Stacy Smith, deputy commissioner for DESE, back to camera at podium, outlines the details of a transformation contract between the Marvell-Elaine School District and the Friendship Education Foundation during a special state board of education meeting on May 5, 2023. (John Sykes/Arkansas Advocate)
The Arkansas State Board of Education approved emergency rules governing a new school voucher program during its monthly meeting Thursday.
The emergency rules for the Educational Freedom Account program will go into effect Aug. 1 and sunset in 120 days, pending approval by the Arkansas Legislative Council next week.
The emergency rules will be replaced by permanent rules, which the board also approved to release for public comment. The Arkansas Department of Education will use the feedback to recommend any proposed changes that will be brought back to the board.
Created under the LEARNS Act, the Educational Freedom Account program provides up to 90% of the annual per-student public funding rate for use on allowable education expenses, including private-school tuition. EFA funding for the 2023-2024 school year will be about $6,660 per child, according to ADE.
The proposed emergency rules mirror the language of the LEARNS Act, which includes details about eligibility requirements, ADE’s new chief general counsel Andrés Rhodes said. For example, the law dictates that the program will be phased in over three years with varying eligibility criteria each year.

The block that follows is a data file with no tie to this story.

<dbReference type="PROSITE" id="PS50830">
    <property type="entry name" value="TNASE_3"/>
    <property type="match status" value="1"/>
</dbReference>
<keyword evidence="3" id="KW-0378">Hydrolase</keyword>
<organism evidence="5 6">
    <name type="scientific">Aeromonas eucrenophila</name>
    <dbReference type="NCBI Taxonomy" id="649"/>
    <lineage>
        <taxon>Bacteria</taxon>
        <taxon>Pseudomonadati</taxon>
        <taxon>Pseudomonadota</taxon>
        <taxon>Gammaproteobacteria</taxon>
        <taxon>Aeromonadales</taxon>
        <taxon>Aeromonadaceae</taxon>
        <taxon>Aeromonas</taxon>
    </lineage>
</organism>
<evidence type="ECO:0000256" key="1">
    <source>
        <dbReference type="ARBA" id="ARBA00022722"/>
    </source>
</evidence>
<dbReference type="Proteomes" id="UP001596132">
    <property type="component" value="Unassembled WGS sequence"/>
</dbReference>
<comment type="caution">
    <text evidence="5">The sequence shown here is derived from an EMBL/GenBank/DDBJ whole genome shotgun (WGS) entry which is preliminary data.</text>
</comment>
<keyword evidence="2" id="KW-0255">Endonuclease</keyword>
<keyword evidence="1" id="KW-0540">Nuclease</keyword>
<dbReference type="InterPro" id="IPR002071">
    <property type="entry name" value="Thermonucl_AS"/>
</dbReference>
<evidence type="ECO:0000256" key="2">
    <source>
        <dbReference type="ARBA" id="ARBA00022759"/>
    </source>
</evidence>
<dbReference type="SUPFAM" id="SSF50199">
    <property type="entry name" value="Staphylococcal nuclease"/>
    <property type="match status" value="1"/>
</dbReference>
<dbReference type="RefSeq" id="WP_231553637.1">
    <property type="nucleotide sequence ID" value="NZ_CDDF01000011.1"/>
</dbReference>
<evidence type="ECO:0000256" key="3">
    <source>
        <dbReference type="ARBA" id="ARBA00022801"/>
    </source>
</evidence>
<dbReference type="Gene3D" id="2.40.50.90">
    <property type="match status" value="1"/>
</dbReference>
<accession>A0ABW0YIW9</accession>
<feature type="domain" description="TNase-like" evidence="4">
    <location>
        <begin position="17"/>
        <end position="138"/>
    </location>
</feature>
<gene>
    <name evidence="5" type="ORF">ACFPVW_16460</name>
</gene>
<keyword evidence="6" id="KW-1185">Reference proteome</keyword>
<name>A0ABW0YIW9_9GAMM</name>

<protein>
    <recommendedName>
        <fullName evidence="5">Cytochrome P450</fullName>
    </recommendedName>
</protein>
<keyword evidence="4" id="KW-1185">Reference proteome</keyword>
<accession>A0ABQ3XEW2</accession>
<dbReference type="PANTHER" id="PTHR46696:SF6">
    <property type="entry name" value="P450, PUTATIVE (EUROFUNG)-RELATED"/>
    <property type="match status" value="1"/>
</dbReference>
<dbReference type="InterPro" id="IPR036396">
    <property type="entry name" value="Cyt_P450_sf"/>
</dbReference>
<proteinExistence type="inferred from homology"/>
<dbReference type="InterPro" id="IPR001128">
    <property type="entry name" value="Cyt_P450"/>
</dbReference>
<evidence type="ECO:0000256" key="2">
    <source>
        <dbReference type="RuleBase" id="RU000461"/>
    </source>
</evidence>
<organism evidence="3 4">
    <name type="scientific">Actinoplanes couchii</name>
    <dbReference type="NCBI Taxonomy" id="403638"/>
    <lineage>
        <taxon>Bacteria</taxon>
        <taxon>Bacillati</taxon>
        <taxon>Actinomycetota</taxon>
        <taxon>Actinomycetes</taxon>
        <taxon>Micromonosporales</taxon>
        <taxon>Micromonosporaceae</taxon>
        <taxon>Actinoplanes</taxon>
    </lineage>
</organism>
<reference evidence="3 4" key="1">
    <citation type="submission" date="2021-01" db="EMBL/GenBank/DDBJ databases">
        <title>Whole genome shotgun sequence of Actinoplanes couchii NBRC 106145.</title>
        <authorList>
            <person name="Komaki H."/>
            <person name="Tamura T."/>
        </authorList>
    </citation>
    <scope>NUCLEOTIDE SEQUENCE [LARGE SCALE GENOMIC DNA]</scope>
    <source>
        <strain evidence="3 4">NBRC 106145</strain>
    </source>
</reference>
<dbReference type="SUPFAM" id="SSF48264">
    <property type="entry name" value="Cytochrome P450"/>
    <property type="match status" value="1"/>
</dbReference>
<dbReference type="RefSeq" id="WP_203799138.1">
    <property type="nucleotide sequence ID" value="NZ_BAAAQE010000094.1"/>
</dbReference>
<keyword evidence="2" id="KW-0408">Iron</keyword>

For the 2023-2024 school year, participation will be limited to students with disabilities, students experiencing homelessness, foster children, children of active duty military members, students enrolled in an “F”-rated school or a school in need of Level 5 support and students enrolling in kindergarten for the first time.
First-year participation is also open to Succeed Scholarship recipients. That program, which is being absorbed into the new EFA program, provided about $7,400 for private school tuition to students with disabilities, as well as students in foster care living in a group home or facility and students who are children of military members.
The emergency rules also establish a process through which an applicant may appeal the Office of School Choice’s determination that a student or school is not eligible for the EFA program. Participants can also appeal determinations that EFA funds have been misspent and the suspension or termination of a participating school or service provider from the program.
ADE began accepting EFA program applications on June 20. Sixty private schools applied during the first week of the application period, according to documents obtained through the Arkansas Freedom of Information Act.
Nearly 3,300 students have applied for the EFA program and about 1,900 have been approved, Rhodes said. The application deadline is Aug. 1. Parents can continue to apply after that date, but participation will be contingent on whether funds are still available, he said.
Inaugural year participation will be capped at 1.5% of the state’s current public school enrollment, or roughly 7,148 students. Officials estimate the program could cost about $46 million the first year, Rhodes said.
Implementation of the EFA program has been delayed due to a lawsuit challenging the effective date of the LEARNS Act. A Pulaski County circuit judge last month invalidated the law’s emergency clause, which would have allowed it to go into effect immediately instead of 91 days after the end of the legislative session.
Arkansas Attorney General Tim Griffin on Wednesday filed a motion to expedite his appeal of the ruling. Barring the Arkansas Supreme Court reversing the decision, the LEARNS Act will not go into effect until Aug. 1.
ADE officials said the emergency rules will ensure procedures are in place when the law takes effect, and public notice will be given when the public comment period opens.
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